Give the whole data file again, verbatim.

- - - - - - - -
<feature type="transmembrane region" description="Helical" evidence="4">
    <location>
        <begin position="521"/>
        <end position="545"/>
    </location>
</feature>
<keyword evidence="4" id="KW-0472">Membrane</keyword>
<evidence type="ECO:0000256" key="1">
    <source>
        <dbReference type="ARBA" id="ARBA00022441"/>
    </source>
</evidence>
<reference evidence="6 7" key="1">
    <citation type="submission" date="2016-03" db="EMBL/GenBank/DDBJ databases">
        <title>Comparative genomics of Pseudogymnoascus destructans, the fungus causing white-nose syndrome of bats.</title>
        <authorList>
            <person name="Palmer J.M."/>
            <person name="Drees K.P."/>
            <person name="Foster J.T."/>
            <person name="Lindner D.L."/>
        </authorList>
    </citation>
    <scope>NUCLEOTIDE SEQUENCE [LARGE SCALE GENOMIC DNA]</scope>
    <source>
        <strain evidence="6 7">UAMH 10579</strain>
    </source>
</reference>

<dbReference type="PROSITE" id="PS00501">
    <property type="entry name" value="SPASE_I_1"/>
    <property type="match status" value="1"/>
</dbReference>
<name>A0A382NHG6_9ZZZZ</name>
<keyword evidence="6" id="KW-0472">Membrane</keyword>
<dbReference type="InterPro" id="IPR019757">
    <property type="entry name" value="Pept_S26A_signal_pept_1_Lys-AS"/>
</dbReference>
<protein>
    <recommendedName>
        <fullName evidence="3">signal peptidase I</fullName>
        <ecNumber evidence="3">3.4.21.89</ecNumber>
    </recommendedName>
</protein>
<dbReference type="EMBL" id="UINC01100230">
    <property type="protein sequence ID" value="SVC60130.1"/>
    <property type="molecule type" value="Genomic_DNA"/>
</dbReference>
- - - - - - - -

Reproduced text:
<feature type="transmembrane region" description="Helical" evidence="4">
    <location>
        <begin position="521"/>
        <end position="545"/>
    </location>
</feature>
<keyword evidence="4" id="KW-0472">Membrane</keyword>
<evidence type="ECO:0000256" key="1">
    <source>
        <dbReference type="ARBA" id="ARBA00022441"/>
    </source>
</evidence>
<reference evidence="6 7" key="1">
    <citation type="submission" date="2016-03" db="EMBL/GenBank/DDBJ databases">
        <title>Comparative genomics of Pseudogymnoascus destructans, the fungus causing white-nose syndrome of bats.</title>
        <authorList>
            <person name="Palmer J.M."/>
            <person name="Drees K.P."/>
            <person name="Foster J.T."/>
            <person name="Lindner D.L."/>
        </authorList>
    </citation>
    <scope>NUCLEOTIDE SEQUENCE [LARGE SCALE GENOMIC DNA]</scope>
    <source>
        <strain evidence="6 7">UAMH 10579</strain>
    </source>
</reference>

<dbReference type="PROSITE" id="PS00501">
    <property type="entry name" value="SPASE_I_1"/>
    <property type="match status" value="1"/>
</dbReference>
<name>A0A382NHG6_9ZZZZ</name>
<keyword evidence="6" id="KW-0472">Membrane</keyword>
<dbReference type="InterPro" id="IPR019757">
    <property type="entry name" value="Pept_S26A_signal_pept_1_Lys-AS"/>
</dbReference>
<protein>
    <recommendedName>
        <fullName evidence="3">signal peptidase I</fullName>
        <ecNumber evidence="3">3.4.21.89</ecNumber>
    </recommendedName>
</protein>
<dbReference type="EMBL" id="UINC01100230">
    <property type="protein sequence ID" value="SVC60130.1"/>
    <property type="molecule type" value="Genomic_DNA"/>
</dbReference>